On The Table

A collection of knowledge-based articles to inspire overall wellness.

How to Recover From Holiday Eating

The hustle and bustle of the holidays may have slightly deterred your health journey. But getting back on track with healthy eating is achievable with these simple steps!

How to Recover From Holiday Eating

With the goal to lose weight, you sprung right into action after the New Year. Weight loss and maintenance carried until summer and the beginning of the fall season.

And then it happened again... The hustle and bustle of holiday gatherings and festivities detoured your health journey.

But getting back on track after the holidays is achievable with these simple tips!

How to Recover from Holiday Eating

From forgiving yourself to reconsider the scale, use these steps to recover from holiday eating.

1. Forgive Yourself

Let's face it, we are all human! Consuming platefuls of that Thanksgiving dinner or numerous peanut butter cookies is not too unlikely.

So first and foremost, forgive yourself! Not doing so can lead to negative and harsh feelings, which may just turn into more overindulging and emotional eating.

Realize and accept benders can, do, and will occur. The most important thing you can do is forgive yourself and move forward.

2. Reconsider the Scale

Before stepping on the scale, you might want to reconsider. Besides, an increase on the scale following holiday meals is likely not indicative of true weight gain.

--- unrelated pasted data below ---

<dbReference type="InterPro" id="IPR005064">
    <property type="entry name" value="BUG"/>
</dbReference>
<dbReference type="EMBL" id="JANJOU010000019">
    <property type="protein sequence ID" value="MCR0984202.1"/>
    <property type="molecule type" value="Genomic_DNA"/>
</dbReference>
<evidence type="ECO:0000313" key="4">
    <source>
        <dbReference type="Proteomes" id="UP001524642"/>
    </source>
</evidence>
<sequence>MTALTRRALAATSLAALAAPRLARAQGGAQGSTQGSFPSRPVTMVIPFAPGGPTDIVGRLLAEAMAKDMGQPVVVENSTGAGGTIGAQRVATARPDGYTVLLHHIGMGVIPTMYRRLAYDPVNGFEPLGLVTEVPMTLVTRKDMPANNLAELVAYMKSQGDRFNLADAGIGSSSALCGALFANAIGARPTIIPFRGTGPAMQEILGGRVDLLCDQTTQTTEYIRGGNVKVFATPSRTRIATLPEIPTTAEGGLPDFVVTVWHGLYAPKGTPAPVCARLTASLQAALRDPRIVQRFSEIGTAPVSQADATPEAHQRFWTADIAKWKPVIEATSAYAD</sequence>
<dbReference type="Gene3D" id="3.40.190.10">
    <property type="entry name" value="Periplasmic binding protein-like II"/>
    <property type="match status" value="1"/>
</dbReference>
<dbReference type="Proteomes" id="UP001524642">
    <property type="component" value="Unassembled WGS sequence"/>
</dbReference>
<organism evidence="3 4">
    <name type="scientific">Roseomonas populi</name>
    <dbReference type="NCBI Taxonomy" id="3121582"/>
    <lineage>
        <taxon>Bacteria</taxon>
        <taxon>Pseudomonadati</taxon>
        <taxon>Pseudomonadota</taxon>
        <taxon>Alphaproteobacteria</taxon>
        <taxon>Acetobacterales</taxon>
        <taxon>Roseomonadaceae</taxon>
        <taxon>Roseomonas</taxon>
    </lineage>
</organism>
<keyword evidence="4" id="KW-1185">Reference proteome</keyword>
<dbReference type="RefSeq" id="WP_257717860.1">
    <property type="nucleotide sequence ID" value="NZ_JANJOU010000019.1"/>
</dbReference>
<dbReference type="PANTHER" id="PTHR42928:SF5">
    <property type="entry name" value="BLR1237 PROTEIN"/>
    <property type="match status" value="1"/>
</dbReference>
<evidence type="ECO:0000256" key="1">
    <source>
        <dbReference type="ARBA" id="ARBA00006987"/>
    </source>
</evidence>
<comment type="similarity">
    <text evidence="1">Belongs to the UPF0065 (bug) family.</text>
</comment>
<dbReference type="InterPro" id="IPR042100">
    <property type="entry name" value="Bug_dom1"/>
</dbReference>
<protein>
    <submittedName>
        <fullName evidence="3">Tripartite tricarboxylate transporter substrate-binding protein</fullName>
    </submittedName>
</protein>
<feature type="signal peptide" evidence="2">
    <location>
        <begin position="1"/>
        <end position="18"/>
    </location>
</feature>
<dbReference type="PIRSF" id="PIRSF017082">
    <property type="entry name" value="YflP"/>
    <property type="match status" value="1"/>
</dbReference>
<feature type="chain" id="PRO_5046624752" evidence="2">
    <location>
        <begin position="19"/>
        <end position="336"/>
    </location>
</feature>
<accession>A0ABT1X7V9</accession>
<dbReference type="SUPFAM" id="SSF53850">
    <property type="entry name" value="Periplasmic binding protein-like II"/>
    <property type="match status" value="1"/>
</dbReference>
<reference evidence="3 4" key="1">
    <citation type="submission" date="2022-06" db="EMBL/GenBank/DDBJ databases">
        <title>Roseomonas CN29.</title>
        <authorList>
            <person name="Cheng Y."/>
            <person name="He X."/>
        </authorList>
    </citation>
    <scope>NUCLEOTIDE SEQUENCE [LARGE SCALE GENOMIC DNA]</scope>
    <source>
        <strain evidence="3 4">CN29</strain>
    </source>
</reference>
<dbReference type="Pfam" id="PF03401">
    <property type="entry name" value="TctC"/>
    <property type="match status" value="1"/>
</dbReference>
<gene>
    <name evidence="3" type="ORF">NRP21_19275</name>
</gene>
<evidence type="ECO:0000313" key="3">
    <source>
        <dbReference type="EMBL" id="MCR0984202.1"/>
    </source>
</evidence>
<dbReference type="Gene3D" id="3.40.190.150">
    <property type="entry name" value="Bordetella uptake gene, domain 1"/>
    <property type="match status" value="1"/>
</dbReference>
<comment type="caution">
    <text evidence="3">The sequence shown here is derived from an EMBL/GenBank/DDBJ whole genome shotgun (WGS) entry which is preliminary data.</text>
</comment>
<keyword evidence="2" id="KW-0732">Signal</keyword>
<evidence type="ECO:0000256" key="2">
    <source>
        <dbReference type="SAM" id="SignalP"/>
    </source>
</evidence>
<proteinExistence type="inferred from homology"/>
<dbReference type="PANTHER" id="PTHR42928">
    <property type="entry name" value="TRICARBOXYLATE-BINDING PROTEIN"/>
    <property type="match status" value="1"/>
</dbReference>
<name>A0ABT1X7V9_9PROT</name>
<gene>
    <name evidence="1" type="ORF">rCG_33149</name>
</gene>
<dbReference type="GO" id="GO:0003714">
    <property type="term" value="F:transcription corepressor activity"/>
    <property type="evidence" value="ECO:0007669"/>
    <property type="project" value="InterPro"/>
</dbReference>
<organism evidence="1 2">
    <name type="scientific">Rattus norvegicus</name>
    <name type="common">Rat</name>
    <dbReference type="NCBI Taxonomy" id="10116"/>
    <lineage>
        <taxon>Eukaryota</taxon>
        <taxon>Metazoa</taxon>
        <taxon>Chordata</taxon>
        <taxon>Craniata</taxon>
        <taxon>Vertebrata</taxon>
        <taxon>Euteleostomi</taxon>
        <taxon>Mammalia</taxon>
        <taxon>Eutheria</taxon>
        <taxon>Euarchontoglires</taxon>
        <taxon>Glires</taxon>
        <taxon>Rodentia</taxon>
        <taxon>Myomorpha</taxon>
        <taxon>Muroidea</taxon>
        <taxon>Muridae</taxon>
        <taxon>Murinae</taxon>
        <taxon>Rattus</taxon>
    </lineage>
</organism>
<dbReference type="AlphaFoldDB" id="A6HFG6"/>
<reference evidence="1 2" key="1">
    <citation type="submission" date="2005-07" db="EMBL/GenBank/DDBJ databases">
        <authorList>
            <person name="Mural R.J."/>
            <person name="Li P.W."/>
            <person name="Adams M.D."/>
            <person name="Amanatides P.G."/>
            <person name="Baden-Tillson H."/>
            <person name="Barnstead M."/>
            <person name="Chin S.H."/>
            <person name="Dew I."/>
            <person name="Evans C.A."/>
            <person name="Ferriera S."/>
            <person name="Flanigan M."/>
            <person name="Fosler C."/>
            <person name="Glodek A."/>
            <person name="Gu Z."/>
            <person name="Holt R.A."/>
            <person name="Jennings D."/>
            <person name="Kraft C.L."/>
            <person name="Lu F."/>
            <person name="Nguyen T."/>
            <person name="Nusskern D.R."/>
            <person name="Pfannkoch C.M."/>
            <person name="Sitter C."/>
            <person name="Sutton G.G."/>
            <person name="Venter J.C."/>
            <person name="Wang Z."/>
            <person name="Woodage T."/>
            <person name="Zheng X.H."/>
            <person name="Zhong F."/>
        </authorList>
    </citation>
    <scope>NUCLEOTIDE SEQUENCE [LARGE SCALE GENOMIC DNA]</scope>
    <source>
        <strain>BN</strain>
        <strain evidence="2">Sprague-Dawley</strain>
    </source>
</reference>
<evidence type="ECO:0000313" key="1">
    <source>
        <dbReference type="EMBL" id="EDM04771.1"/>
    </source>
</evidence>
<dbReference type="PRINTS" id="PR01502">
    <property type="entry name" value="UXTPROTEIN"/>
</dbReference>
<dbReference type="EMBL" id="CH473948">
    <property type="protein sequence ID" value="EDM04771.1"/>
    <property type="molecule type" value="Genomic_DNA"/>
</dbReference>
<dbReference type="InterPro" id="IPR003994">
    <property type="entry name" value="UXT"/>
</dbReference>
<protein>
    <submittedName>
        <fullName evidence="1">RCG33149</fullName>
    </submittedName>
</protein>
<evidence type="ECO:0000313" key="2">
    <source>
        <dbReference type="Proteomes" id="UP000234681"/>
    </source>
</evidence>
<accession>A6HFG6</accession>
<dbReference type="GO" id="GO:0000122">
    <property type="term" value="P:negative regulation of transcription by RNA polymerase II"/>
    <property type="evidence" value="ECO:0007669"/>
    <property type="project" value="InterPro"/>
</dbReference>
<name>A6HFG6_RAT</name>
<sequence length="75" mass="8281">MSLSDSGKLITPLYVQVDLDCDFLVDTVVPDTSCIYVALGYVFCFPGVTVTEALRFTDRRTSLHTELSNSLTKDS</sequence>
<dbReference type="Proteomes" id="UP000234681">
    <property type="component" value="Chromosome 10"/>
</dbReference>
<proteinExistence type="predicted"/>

Weight naturally fluctuates on a daily basis based on hydration status, bathroom patterns, and other factors. Seeing an influx on the scale can be highly discouraging and may trigger self-doubt. This may drive one to throw in the towel altogether.

Before taking a weight, allow at least a few days. Also stay consistent with weight times, such as on a set day of the week. Being consistent helps expose a true weight loss trend over time.

3. Tackle the Upcoming Days Head On

Feeling full and with low energy, food and exercise may be the last thing on your mind after a holiday celebration. However, it is important to tackle the upcoming days head-on with the two in mind.

Instead of skipping meals, start the day with a well-balanced breakfast. Doing so helps stabilize blood sugar levels and pave the way to healthier choices. It also supplies the body with nutrients that may have been overshadowed in festive holiday foods. Tasty low-carb, high-protein breakfast ideas to get you started include:

• Egg wraps with flexible toppings such as baby spinach, bacon, and shredded cheese.

• Greek yogurt parfaits featuring Greek yogurt, berries, almonds, and other favorite mix-ins.

• Quinoa bowls with sweet and savory options.

• High-protein smoothies including chocolatey and fruity flavors.

• Bagel sandwich with egg, Italian-style omelet, and seven-grain waffles with strawberry compote delivered to your door thanks to bistroMD.

Attempt to step back into a workout regimen and keep as active as possible, too. But if heading to the gym seems too daunting, even a walk in nature can get endorphins and the blood flowing.

4. Start Meal Prepping